The UK’s pension regulator (TPR) has released a revised code of practice, and supporting guides, for trustees of defined contribution (DC) pension schemes, with its guidance on the consideration of environmental, social and governance (ESG) factors one of the aspects welcomed.
The new code is effective as of today and is aimed at trustees of occupational trust-based schemes that offer some form of money purchase benefits.
There were around 36,000 in the UK as at March 2016, including hybrid schemes, TPR noted.
Andrew Warwick-Thompson, executive director for regulatory policy at the regulator, said: “Millions of people are being auto-enrolled into DC pensions, so it’s essential that schemes are being managed to a high standard.
“In revising the code, we have responded to calls from the pensions industry to shorten and simplify it, with an increased focus on legislative requirements.”
The release of the code comes after the regulator launched a wide-ranging consultation on trustee standards and governance, and suggested “sub-standard” pension funds should be forced to merge with others.
The code sets out the standards TPR expects trustees to meet when complying with the law, with accompanying guides providing information on how these can be met in practice.
The new code was put before Parliament in May after a consultation.
It updates the code from 2013 to reflect recent legislation, including 2015 regulations on charges and governance for occupational pension schemes, TPR’s experience in regulating DC schemes, and evolved market practice.
The code is set out in six sections, addressing areas such as scheme management skills, investment governance and “value for members”.
Responsible investment organisations welcomed TPR’s comments on how ESG factors should be taken into account as part of investment governance.
ESG campaign organisation ShareAction said the code and supporting guides improved guidance for trustees on ESG, while the UK Sustainable Investment and Finance Association (UKSIF) said TPR’s important clarification was a “huge boost for responsible investment in the UK”.
In the code itself, TPR states that, “when setting investment strategies, we expect trustee boards to take account of risks affecting the long-term financial sustainability of the investments”.
The accompanying guide elaborates on this and other aspects of investment governance, such as fiduciary management.
It summarises the Law Commission’s guidance on how trustees should consider financial and non-financial factors, and gives examples of risks that could affect DC schemes’ investments over the long term, such as those relating to climate change or “unsustainable” business practices.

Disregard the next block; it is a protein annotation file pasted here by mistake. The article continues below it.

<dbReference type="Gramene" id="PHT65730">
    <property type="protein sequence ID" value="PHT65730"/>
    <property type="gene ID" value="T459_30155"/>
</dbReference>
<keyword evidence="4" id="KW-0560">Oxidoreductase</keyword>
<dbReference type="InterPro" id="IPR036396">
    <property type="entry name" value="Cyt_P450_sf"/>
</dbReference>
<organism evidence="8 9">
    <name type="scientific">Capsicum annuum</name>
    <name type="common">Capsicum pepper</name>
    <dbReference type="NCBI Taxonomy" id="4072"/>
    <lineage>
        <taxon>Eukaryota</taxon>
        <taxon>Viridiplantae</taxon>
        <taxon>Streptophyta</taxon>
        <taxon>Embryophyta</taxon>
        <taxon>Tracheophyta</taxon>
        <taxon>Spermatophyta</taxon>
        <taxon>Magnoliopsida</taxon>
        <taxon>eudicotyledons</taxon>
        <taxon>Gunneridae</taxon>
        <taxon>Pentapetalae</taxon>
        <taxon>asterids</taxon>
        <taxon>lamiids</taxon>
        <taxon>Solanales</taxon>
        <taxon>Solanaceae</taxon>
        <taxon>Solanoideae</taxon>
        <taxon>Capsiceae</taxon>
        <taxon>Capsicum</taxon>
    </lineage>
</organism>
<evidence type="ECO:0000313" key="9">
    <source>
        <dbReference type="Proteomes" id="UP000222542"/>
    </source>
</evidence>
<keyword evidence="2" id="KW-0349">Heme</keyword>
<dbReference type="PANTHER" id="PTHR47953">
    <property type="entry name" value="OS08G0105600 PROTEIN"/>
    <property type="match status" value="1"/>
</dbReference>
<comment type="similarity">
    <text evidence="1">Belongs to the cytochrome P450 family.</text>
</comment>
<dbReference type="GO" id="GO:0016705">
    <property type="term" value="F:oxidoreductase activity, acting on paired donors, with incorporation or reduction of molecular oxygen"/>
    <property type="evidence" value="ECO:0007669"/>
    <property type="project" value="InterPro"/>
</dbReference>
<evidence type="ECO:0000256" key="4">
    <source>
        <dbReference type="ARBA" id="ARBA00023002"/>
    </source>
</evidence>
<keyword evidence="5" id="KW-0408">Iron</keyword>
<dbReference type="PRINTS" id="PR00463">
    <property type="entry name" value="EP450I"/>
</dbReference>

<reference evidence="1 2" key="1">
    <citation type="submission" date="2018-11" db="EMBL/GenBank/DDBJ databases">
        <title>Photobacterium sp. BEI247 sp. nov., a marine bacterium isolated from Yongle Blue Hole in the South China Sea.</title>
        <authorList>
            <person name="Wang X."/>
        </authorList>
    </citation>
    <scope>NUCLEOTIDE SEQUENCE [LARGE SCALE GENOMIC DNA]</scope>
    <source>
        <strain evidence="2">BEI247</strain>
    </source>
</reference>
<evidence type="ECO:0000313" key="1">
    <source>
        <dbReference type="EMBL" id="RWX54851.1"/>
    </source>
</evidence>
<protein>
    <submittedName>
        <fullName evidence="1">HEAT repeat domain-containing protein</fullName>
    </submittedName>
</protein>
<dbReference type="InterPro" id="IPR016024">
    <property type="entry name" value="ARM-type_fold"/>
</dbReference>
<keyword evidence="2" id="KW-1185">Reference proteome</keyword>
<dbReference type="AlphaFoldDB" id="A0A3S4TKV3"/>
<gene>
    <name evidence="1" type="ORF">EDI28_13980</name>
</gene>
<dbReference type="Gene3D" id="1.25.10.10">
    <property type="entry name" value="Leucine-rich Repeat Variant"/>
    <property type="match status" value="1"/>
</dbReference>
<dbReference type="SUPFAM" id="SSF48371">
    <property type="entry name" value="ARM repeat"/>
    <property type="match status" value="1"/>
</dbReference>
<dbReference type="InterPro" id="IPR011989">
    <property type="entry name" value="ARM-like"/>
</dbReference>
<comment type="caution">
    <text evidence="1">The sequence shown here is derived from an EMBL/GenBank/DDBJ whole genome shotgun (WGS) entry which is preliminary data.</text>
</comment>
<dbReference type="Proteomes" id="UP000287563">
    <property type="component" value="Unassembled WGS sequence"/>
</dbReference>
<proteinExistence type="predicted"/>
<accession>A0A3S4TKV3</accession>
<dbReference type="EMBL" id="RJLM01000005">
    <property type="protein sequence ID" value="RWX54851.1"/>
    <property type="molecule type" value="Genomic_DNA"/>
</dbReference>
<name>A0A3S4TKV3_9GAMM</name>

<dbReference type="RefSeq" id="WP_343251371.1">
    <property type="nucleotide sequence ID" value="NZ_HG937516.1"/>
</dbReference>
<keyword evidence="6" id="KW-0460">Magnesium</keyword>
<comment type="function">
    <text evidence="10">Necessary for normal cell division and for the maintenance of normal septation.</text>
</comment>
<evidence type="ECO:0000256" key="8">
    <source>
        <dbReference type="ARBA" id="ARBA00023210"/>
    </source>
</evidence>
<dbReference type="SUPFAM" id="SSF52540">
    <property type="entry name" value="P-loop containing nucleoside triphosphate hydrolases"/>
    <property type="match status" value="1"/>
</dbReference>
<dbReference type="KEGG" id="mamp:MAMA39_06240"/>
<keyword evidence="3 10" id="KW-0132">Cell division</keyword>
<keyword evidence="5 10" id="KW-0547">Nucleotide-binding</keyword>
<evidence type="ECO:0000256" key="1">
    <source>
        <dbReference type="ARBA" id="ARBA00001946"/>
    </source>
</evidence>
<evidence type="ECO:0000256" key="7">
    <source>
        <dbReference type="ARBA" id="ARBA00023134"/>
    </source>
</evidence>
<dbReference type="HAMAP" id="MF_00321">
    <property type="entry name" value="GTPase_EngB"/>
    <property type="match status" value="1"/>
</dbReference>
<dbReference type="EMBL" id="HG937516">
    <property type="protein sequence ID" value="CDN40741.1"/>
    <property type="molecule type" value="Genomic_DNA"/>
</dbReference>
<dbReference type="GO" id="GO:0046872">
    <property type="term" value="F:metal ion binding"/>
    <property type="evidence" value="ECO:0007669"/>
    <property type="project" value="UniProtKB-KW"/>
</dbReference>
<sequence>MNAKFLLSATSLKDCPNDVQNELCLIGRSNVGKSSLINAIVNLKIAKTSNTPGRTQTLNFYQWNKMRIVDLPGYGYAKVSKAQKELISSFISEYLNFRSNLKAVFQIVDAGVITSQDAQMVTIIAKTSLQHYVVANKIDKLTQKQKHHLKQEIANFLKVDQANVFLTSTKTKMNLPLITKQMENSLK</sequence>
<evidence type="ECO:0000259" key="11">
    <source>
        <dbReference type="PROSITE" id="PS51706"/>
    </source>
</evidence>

In this guide, TPR states: “You should bear in mind that most investments in DC schemes are long term and are therefore exposed to the longer-term financial risks.”
UKSIF said the regulator’s guidance “represents the first time the Law Commission’s review has been reflected in regulation or legislation since it was published in 2014”.
In November last year, the UK government decided against changing the law on trustees’ fiduciary duties following the Law Commission’s suggestions the year before.
Rachel Howarth, policy officer at ShareAction, said TPR’s decision to include the guidance was “extremely encouraging”.
“The guidance for pension trustees is clear,” she added. “They have a mandate to consider all risks that could affect the financial performance of their funds, and this includes ESG risks.”
Care urged on fiduciary management
Other industry experts highlighted the importance the updated code places on investment governance and administration, or seeking legal advice, particularly in investment matters.
Rona Train, partner at Hyman Robertson, drew attention to the regulator’s guidance on fiduciary management, saying it suggested it was “keen to head off similar issues in the DC world to those we have seen in DB”, where many trustees have appointed their existing investment consultant as the fiduciary manager without considering other providers.
In its guide supporting the section in the code on investment governance, the regulator said: “Note that the skills a successful investment consultant needs are not exactly the same as those a successful fiduciary manager needs.”
It also flagged the potential for conflicts of interest of the various parties involved in choosing a fiduciary manager, including the existing investment consultant and third-party advisers.
Hymans Robertson commented on the regulator’s guidance on trustees’ legal requirement to assess “value for members”, arguing that wider industry comparisons were needed to help them do this effectively.
Train noted that TPR had called on large schemes to “use information-sharing through their consultants and professional trustees as one way of assessing value”.